Improving http-screenshot.nse

0

Posted on July 19, 2012 by

Latest version of the script is here:

http://giuoco.org/security/http-screenshot-html-13/

About a month ago, the folks at SpiderLabs created an NMAP NSE script to grab a screenshot of any scanned hosts that were running web services.  (Read about it here).  The guys over at Pauldotcom were talking about the script and how it would be cool if it could output the results with links and full header information.  I decided this would be a good opportunity for me to learn some Lua and do some cool things with NMAP.

I downloaded the http-screenshot.nse script from SpiderLabs and stitched it together with the http-headers.nse script from NMAP.  Outputting to HTML was a little tricky.  The problem is that I couldn’t figure out how to write something (like the HTML BODY tags) to an output file only once.  The code within the NSE script is going to get called every time NMAP finishes a scan on a host and port.  So I ended up just dumping the partial HTML code in a file.  It needs to be wrapped with the HTML, HEAD, and BODY tags, but I created a little perl script to do that.

I also added a few features.   The script can properly determine when a service uses SSL and creates appropriate page links.  I also had it generate a screenshot using both the IP and the domain name if it was available.  Some web site respond differently to a full domain name than they do an IP address.

Download the scripts – http-screenshot-html.zip from Google Code

The ZIP contains 2 files – http-screenshot-html.nse and bodyWrap.pl.  Be sure to place the http-screenshot-html.nse script in your NMAP scripts folder.

So, how does it work?  First, you need wkhtmltoimage.  So go to their Google Code page and download the version appropriate to your platform.  It’s probably a good idea to make sure the executable is in your path to make calling it within the script easier.  If you need to modify the path, just search the script for “wkhtmltoimage” and update as appropriate.  The NSE script itself is called like any other.   It can take up to 4 script arguments:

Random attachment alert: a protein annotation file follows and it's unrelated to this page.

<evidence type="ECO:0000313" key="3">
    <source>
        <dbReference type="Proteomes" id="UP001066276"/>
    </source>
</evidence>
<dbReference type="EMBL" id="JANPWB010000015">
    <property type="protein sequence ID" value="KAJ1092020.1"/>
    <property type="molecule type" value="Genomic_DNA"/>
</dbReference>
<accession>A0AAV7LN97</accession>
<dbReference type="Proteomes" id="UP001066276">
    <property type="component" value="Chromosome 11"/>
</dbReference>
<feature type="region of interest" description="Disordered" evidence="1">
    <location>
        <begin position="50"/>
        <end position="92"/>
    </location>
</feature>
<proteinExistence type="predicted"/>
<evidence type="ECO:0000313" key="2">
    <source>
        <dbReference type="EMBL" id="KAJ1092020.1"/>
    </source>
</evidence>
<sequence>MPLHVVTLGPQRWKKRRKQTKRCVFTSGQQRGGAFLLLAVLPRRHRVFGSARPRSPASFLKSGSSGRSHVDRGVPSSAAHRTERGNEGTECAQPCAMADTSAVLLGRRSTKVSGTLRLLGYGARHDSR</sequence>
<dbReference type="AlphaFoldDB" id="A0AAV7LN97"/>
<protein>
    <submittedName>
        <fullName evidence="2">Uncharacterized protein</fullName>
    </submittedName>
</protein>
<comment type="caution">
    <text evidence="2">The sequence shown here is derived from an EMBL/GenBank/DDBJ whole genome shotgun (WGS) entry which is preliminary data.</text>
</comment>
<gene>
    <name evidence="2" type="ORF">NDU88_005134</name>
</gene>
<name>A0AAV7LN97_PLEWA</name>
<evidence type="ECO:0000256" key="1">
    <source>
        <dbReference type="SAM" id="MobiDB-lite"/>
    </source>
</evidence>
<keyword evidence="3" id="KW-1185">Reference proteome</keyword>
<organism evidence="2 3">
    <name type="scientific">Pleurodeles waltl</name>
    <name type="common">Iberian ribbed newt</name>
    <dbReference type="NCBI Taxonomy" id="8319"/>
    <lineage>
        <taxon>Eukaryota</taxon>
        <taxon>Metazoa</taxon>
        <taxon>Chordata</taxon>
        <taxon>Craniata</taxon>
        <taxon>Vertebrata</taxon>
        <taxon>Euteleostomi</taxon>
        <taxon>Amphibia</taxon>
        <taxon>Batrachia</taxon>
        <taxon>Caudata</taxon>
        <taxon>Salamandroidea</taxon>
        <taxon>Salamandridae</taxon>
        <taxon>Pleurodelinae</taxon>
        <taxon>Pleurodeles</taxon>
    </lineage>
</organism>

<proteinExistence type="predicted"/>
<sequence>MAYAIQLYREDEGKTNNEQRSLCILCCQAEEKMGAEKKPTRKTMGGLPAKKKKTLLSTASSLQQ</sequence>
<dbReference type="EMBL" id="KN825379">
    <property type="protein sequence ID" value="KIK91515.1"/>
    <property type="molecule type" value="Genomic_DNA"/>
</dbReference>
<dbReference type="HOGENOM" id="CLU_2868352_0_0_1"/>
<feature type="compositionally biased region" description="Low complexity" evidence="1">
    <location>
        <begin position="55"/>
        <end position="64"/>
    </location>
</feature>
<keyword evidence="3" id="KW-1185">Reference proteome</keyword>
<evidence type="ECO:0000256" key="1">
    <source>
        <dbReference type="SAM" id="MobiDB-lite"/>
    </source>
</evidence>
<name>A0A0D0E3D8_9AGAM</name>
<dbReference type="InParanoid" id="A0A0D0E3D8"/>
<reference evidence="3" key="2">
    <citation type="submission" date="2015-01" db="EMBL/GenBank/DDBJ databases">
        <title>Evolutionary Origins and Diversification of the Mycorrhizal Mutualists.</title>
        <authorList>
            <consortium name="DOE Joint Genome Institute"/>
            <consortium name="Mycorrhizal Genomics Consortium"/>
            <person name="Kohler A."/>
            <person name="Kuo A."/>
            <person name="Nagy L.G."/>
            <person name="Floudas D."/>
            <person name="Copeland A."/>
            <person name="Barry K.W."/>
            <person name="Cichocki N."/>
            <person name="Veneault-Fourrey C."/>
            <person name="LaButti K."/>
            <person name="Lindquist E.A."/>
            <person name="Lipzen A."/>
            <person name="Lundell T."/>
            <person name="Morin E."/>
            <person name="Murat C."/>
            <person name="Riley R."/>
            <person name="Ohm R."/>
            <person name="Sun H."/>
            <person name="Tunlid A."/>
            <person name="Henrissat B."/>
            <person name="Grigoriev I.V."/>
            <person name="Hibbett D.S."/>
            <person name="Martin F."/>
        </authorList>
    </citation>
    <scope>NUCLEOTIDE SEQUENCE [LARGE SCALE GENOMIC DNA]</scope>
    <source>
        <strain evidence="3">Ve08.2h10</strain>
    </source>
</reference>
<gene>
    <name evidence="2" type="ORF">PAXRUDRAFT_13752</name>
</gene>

• path: path to the request.  Like /index.php.  (Default is /).
  • useget: set this to force GET request instead of HEAD requests
  • outpath: path for all output (screenshots, files, etc.)
  • outfile: name of the output file containing the HTML code.  (Default is “body.txt”).

A typical call to the script would look like this.

nmap --script=http-screenshot-html --script-args=outpath=C:/my/test/,outfile=test01.txt 192.168.1.0/24

This will output all of the screenshot files along with the “test01.txt” file to the C:/my/test/ directory.  Now the “test01.txt” file needs to be transformed into an actual HTML file.  This can be done by hand or by using the bodyWrap.pl file I created.  It takes 2 arguments: -i for input file, -o for output file.

bodyWrap.pl -i C:/my/test/test01.txt -o C:/my/test/screenshot.html

And that’s about it.  When you are finished, the web page should look something like this.

http-screenshot-html-02

Sample of web page generated by http-screenshot-html

As the screencap shows, you get screenshots of IP and host name (where available), appropriate links for SSL sites, and full headers.

One of the quirks of this script is that it will always append to the output file.  If you run consecutive scans with “test01.txt” as your output file, it will simply append the new information to the file rather than overwrite it.  So it’s always a good idea to output to an empty directory.  I couldn’t figure out a way to create a new file every time the script was run.  If someone knows how, please let me know.

Let me know what you think of the script.  I’ll probably continue to tweak it here and there as I use it and think of more things to do.

Leave a Reply

Your email address will not be published.